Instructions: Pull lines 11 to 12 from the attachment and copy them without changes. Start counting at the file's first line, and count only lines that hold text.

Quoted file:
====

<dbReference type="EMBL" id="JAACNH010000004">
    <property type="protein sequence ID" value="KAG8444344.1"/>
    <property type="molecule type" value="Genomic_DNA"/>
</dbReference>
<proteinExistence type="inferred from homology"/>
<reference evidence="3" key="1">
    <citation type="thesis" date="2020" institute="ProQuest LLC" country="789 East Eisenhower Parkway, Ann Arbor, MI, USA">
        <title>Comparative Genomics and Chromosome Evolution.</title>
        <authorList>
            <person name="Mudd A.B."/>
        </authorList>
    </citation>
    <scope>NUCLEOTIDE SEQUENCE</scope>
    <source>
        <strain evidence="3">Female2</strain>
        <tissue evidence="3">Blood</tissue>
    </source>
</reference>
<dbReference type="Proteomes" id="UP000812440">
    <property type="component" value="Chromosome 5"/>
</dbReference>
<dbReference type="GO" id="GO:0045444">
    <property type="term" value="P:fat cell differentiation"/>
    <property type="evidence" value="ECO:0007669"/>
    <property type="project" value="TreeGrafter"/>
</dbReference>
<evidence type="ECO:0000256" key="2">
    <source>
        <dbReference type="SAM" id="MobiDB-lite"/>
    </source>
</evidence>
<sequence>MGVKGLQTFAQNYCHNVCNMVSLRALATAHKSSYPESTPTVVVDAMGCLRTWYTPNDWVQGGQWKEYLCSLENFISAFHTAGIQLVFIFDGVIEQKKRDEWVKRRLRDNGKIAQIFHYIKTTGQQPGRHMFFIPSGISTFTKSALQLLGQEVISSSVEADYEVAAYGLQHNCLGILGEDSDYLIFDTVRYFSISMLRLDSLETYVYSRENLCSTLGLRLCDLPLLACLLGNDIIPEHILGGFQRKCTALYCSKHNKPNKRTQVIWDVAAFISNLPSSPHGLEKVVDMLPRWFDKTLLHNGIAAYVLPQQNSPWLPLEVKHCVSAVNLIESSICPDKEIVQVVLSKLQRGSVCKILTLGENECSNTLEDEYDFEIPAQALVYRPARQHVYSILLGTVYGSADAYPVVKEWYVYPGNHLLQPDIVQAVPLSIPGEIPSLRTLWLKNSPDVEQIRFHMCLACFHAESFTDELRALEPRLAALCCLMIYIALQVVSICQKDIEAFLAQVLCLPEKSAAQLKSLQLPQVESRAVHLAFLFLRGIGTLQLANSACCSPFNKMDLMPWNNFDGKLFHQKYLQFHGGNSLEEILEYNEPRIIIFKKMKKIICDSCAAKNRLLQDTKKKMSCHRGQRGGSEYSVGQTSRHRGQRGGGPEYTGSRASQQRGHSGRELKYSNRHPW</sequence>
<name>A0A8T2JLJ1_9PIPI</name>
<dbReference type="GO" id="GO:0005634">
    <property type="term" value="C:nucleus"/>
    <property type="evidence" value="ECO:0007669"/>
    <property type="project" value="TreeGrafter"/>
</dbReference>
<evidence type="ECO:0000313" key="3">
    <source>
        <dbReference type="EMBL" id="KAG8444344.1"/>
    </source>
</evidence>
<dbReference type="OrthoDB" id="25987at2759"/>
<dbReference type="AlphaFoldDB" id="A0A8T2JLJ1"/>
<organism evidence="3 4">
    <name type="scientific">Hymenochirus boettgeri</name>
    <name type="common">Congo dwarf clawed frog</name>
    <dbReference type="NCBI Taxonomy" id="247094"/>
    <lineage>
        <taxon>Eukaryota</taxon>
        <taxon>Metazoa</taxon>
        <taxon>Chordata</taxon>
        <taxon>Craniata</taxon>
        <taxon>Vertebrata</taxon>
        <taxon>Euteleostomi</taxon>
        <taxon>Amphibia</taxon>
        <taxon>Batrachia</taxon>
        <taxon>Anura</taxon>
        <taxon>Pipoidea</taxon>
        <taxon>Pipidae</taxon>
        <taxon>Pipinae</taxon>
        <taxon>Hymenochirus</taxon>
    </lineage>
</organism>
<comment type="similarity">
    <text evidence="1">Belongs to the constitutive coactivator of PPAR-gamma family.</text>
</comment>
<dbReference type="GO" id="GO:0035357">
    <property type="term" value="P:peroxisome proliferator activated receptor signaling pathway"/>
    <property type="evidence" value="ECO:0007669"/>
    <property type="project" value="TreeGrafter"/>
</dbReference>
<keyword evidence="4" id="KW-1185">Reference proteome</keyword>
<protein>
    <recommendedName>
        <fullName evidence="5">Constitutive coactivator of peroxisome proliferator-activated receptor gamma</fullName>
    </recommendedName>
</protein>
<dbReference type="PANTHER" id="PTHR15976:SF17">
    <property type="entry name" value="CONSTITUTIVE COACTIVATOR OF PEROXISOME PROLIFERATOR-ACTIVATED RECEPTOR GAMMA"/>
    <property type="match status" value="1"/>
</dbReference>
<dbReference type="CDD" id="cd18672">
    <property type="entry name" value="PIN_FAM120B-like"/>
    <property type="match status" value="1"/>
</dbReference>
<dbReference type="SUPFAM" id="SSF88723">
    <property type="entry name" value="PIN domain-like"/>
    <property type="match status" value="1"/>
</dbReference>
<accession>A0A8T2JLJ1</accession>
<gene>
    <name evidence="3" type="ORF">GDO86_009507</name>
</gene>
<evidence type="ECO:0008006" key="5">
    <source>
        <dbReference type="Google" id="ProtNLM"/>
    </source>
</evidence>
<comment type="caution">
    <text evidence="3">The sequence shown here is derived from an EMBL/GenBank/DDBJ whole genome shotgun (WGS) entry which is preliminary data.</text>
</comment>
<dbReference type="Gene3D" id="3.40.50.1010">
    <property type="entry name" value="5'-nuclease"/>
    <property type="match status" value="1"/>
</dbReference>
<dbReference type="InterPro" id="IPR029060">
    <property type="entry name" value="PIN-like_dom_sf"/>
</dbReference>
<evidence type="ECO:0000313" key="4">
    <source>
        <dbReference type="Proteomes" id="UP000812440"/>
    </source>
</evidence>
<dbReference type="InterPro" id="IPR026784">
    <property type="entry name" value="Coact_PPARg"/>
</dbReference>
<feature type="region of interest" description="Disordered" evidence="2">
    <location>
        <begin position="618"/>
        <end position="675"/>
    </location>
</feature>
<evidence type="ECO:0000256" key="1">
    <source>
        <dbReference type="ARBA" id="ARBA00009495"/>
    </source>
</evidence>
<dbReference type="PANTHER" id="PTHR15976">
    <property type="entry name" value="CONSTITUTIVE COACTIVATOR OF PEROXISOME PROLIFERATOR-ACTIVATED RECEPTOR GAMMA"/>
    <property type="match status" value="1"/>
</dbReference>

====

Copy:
        </authorList>
    </citation>